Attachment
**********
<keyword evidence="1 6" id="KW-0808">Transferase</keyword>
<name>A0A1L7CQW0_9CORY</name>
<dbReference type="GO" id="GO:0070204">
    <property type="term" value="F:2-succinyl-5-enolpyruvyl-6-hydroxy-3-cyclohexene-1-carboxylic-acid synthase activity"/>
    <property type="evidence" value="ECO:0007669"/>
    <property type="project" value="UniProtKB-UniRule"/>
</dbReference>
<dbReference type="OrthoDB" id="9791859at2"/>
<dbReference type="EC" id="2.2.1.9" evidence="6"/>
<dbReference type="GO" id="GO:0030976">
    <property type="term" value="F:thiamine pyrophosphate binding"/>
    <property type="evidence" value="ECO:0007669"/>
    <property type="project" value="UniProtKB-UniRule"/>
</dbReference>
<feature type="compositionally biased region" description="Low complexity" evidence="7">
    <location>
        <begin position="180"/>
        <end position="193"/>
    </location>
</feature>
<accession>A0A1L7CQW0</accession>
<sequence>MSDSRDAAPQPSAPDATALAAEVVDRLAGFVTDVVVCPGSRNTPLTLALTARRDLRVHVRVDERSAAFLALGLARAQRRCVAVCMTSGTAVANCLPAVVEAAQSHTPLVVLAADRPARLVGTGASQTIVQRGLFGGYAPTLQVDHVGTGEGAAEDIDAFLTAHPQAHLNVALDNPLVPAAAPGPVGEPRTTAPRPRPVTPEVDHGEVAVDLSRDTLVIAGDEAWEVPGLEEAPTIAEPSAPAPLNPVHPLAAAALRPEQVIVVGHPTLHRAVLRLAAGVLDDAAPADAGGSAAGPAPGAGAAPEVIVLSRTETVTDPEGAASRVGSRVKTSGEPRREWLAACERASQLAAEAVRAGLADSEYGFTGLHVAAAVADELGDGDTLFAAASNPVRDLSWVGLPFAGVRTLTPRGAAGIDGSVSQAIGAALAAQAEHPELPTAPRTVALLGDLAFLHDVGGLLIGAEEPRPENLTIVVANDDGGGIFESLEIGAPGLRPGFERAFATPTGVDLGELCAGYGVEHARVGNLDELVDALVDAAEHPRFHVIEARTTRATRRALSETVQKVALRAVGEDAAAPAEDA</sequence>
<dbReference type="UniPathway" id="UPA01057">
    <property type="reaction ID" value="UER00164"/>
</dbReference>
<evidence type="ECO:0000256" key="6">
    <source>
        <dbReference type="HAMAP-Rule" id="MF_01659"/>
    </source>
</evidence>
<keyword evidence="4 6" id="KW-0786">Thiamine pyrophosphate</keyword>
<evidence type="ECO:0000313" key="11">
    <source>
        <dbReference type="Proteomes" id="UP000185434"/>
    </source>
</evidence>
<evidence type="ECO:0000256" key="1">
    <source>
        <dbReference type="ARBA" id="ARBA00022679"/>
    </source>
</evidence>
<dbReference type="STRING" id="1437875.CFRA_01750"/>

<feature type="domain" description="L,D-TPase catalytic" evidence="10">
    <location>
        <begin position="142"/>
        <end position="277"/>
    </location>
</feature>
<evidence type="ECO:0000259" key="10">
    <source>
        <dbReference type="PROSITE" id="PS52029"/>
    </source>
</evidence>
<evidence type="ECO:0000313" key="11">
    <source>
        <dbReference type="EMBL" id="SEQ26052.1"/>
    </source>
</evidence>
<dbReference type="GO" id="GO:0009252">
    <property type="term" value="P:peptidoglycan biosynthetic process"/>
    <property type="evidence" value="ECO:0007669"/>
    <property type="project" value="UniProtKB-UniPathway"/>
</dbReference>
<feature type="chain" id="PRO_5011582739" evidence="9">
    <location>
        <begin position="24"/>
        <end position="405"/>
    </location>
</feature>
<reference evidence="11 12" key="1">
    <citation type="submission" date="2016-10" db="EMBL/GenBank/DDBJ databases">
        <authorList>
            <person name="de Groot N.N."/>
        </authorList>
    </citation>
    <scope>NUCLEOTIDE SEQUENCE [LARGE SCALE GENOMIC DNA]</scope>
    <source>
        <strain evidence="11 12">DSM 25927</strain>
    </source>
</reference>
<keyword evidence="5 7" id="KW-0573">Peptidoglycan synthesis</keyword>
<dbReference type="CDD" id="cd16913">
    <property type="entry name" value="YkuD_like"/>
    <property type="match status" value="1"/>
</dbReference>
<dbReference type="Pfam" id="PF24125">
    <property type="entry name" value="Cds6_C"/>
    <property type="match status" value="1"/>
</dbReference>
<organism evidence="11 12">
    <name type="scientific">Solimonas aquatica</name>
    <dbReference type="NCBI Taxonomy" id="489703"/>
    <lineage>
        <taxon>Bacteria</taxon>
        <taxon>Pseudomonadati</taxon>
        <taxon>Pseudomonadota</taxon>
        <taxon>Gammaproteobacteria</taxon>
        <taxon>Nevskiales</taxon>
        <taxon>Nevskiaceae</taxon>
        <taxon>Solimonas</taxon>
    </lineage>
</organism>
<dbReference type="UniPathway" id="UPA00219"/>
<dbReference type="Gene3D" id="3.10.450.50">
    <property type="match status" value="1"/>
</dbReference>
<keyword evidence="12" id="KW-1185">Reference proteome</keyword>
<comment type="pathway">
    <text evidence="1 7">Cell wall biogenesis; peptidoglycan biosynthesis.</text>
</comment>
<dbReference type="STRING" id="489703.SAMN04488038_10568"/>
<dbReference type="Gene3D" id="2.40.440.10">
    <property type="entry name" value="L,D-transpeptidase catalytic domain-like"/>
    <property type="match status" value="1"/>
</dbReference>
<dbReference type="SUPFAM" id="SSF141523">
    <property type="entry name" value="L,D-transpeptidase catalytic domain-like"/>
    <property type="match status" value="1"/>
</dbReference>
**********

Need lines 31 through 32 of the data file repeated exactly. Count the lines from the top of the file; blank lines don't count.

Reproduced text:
<keyword evidence="4 6" id="KW-0786">Thiamine pyrophosphate</keyword>
<evidence type="ECO:0000313" key="11">